Because the reverb must be captured in the recording process, studios invested in custom-built recording rooms to achieve the sound that they were after. Famous spaces like the main recording room in Columbia Records’ 30th Street Studio, renowned for their reverberant signatures, were utilized as the reverb source for some of the most famous projects in music (the legendary 1959 Kind of Blue album from Miles Davis was recorded at 30th Street).
I truly loved this room. Got to sit in (listening) to recording session with brass and a few strings. Good to have had a pro for a teacher/mentor — Don Butterfield. He believed in the experience of playing live with multiple players. Intonation? Always of paramount importance.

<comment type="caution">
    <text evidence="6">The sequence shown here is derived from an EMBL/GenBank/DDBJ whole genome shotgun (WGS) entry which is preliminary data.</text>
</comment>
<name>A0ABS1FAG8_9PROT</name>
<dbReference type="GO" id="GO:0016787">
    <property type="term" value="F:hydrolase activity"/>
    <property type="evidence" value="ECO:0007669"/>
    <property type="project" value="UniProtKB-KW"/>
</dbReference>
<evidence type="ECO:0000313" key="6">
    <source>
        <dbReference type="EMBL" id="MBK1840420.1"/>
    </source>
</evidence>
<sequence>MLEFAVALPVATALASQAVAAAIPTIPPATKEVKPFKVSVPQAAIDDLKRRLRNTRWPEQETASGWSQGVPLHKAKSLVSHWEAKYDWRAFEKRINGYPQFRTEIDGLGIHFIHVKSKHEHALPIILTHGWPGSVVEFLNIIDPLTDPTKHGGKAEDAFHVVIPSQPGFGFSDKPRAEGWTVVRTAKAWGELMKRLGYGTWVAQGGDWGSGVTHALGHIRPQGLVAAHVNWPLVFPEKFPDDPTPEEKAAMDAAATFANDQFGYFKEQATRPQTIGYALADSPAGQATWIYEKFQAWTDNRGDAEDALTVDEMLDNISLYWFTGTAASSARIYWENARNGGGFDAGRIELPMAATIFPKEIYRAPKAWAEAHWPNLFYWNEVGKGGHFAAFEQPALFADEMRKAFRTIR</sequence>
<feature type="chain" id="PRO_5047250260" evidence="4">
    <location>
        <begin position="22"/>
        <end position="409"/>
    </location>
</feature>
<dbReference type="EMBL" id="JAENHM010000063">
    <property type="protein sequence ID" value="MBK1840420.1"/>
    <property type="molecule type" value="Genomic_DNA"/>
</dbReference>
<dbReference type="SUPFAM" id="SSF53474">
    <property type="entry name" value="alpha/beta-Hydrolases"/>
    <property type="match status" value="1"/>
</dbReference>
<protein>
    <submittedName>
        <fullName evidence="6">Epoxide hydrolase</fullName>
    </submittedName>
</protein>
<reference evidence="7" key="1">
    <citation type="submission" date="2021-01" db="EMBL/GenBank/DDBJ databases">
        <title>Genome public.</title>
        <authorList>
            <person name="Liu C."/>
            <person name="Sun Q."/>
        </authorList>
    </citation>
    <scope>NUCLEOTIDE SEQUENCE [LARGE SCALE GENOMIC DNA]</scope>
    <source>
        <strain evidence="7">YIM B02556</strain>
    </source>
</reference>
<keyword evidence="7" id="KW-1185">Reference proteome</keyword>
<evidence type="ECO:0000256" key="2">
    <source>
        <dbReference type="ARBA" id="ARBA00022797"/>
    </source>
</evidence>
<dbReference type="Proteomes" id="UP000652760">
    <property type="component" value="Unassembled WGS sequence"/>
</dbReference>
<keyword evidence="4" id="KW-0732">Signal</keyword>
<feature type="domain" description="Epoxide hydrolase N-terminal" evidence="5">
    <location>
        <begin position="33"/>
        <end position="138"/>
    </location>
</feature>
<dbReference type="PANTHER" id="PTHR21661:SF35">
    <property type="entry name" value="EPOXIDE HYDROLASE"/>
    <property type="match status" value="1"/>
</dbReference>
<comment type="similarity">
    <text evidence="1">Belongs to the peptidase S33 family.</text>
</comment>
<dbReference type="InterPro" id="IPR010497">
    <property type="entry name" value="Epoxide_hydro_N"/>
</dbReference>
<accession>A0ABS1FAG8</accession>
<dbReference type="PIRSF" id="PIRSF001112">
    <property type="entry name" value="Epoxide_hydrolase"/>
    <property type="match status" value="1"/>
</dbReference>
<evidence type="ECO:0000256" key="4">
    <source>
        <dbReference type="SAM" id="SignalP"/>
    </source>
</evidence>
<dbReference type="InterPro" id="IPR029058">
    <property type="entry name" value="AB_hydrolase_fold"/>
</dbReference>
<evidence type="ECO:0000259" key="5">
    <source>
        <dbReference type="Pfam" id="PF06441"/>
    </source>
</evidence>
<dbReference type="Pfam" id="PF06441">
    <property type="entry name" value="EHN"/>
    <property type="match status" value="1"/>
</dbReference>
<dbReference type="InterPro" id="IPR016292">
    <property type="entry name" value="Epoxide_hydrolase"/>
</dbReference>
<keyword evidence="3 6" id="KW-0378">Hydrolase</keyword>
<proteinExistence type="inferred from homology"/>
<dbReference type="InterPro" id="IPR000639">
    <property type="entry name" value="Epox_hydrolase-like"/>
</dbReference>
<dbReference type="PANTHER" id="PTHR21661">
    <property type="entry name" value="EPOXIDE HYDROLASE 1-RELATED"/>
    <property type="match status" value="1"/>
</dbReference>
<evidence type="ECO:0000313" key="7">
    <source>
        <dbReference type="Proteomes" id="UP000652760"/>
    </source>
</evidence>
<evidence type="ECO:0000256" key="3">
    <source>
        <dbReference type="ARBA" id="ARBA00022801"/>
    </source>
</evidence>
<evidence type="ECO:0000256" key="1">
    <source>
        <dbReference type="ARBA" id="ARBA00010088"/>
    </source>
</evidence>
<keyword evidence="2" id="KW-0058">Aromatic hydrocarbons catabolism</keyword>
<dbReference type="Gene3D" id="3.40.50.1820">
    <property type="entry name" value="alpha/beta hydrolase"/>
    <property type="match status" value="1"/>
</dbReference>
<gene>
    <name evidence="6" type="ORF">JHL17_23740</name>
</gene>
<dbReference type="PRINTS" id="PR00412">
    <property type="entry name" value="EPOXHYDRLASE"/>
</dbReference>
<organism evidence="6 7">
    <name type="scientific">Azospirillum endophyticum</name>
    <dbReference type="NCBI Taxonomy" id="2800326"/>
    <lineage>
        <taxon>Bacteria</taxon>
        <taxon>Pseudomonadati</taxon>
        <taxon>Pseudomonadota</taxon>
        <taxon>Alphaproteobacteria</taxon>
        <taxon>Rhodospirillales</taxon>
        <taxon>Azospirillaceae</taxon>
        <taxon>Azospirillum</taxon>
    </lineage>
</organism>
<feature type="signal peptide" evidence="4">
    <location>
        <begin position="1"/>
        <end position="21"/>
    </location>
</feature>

The Grove Dictionary of Music calls Butterfield’s playing style, “uncommonly florid, a skill that made him of value as a jazz musician… He was one of the first modern jazz players who, rather than simply marking out the bass line, rediscovered the possibility of bringing to the instrument a facility akin to that of a trumpeter.”
If you want to hear some very interesting music try Clark Terry’s album “Top and Bottom Brass”. Outstanding.